Scott Boras, Is He Good For Major League Baseball?
By Patrick Languzzi (Cooperstown Correspondent) Follow @patricklanguzzi
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He has a billion dollar smile, a list of clients taller than Shaquille O’Neil and is considered Major League Baseball’s super agent.
In 2006 Baseball America named him the most influential non-player in 25 years, beating out Major League commissioner Bud Selig, yes, that Bud Selig!
Major League Baseball has had to change its rules in response to him on multiple occasions and he has a list of clients that include or have included Jayson Werth (126m), Matt Holliday (120m), Barry Zito (126m), Carlos Beltran (119m) and now the wealthier Jacoby Ellsbury (153m) – just to name a few, and the list goes on..
Fans, teams and general managers may despise him for fear that he is destroying Major League Baseball.
We’re talking about Scott Boras.
Boras Interview From 2009 (After being named the most influential non – player for last 25 years)
If you’re major league management, you can’t bear the thought of dealing with him, and if you’re a player, you can’t live without him.
In an email exchange with one of my closest friends since the Ellsbury signing, I thought this statement he made summed it up best..
Scott Boras has single-handedly driven up player payroll so that almost exclusive big market teams, with a few exceptions, can afford to pay elite contracts to stay competitive.
In 1996, he found a stipulation in major league rules to have draft picks declared free agents in order to get more money for his clients. Baseball responded by changing its rules on behalf of him successfully evading the draft.
In 1997 Major League Baseball again had to amend its rules on behalf of Boras and his grievance (which he won) filed on J.D. Drew, now called the “First-Year Player Draft”.
2007 marked the year the collective bargaining agreement established an Aug. 15th deadline for draft picks to sign. This came as a result of Boras advising his clients to wait as long as possible to sign.
Some controversial signings surrounding Boras include his over-inflated long-term contractual prices for clients over and above the players’ market value.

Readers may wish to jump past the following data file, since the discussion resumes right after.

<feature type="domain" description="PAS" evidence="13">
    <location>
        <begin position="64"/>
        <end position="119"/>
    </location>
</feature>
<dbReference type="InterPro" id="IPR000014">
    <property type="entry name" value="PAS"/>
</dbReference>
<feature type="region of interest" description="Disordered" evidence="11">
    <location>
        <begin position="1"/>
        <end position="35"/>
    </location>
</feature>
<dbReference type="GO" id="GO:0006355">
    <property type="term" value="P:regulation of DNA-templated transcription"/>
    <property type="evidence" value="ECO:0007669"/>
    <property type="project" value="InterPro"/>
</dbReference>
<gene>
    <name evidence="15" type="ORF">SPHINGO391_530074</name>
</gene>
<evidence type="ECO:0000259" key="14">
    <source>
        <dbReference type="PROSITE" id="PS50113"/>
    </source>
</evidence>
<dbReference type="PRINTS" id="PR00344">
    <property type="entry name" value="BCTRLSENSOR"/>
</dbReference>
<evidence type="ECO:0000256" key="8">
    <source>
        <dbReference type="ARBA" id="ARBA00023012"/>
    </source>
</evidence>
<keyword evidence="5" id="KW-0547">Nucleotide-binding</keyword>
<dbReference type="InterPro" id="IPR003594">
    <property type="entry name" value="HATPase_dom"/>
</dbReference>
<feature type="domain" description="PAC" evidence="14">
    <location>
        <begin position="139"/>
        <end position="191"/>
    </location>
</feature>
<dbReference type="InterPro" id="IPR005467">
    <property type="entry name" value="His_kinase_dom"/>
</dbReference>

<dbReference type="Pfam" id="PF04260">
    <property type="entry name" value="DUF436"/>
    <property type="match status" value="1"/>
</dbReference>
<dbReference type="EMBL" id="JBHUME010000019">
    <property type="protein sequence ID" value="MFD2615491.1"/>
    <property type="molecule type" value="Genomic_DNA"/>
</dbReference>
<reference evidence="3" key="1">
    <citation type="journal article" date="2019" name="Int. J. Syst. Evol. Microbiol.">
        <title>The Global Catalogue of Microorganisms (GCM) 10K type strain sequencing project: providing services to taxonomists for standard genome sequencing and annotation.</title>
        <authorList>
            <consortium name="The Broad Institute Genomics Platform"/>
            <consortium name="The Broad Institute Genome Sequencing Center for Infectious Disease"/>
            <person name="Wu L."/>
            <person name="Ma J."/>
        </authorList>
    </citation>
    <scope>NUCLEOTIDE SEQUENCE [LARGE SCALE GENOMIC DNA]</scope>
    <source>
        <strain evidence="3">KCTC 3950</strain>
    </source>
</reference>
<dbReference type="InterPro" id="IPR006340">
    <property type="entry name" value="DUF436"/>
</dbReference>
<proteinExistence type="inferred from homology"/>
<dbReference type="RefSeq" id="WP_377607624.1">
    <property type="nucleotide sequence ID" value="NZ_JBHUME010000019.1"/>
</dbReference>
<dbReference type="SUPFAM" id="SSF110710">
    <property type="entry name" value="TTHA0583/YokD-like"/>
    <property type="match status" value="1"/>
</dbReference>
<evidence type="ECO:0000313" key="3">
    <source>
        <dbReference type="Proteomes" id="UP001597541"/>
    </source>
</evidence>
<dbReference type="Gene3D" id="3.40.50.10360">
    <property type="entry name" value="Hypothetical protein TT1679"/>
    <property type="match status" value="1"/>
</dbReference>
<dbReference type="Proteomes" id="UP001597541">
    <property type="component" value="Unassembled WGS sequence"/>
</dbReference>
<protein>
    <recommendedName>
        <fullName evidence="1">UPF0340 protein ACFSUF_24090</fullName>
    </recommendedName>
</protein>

This poses an issue for teams when players can no longer perform commensurate to their compensation.
Some smaller market teams often avoid Boras’ draft clients because of the high-dollar contracts often sought after for players who’ve never played in the minor leagues. An example of this is Rick Ankiel in 1997.
It’s been stated that the average contract value through 2011 for a Boras client is $33.4 million, in comparison to all other agent contract values of $7.6 million.
So the question bears asking, is Scott Boras really good for Major League Baseball?
Scott Boras Totals as a A Minor League Player
|A (3 seasons)||A||815||56||4||43||.293||.354||.385|
|AA (1 season)||AA||265||37||1||26||.275||.377||.351|
|Rk (1 season)||Rk||95||13||0||10||.274||.402||.347|
Client List up until 2011 Summer
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Also note: Post originally written for Bleacher Report and since modified and reposted for MLB Reports.
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Posted on December 5, 2013, in The Rest: Everything Baseball and tagged @planguzzi on twitter, adrian beltre, alex rofriguez, angels, arod, barry zito, baseball, baseball america, boras, borascorporation, cardinals, carlos beltran, cubs, damon, donovan tate, giants, Greg Maddux, jacoby ellsbury, Jay-Z, jayson werth, kevin brown, matt holliday, mlb, redsox, Rick Ankiel, roc nation sports agency, rodriguez, shaquille o neal, stephen strasburg, teixeira, yankees, zito. Bookmark the permalink. Comments Off on Scott Boras, Is He Good For Major League Baseball?.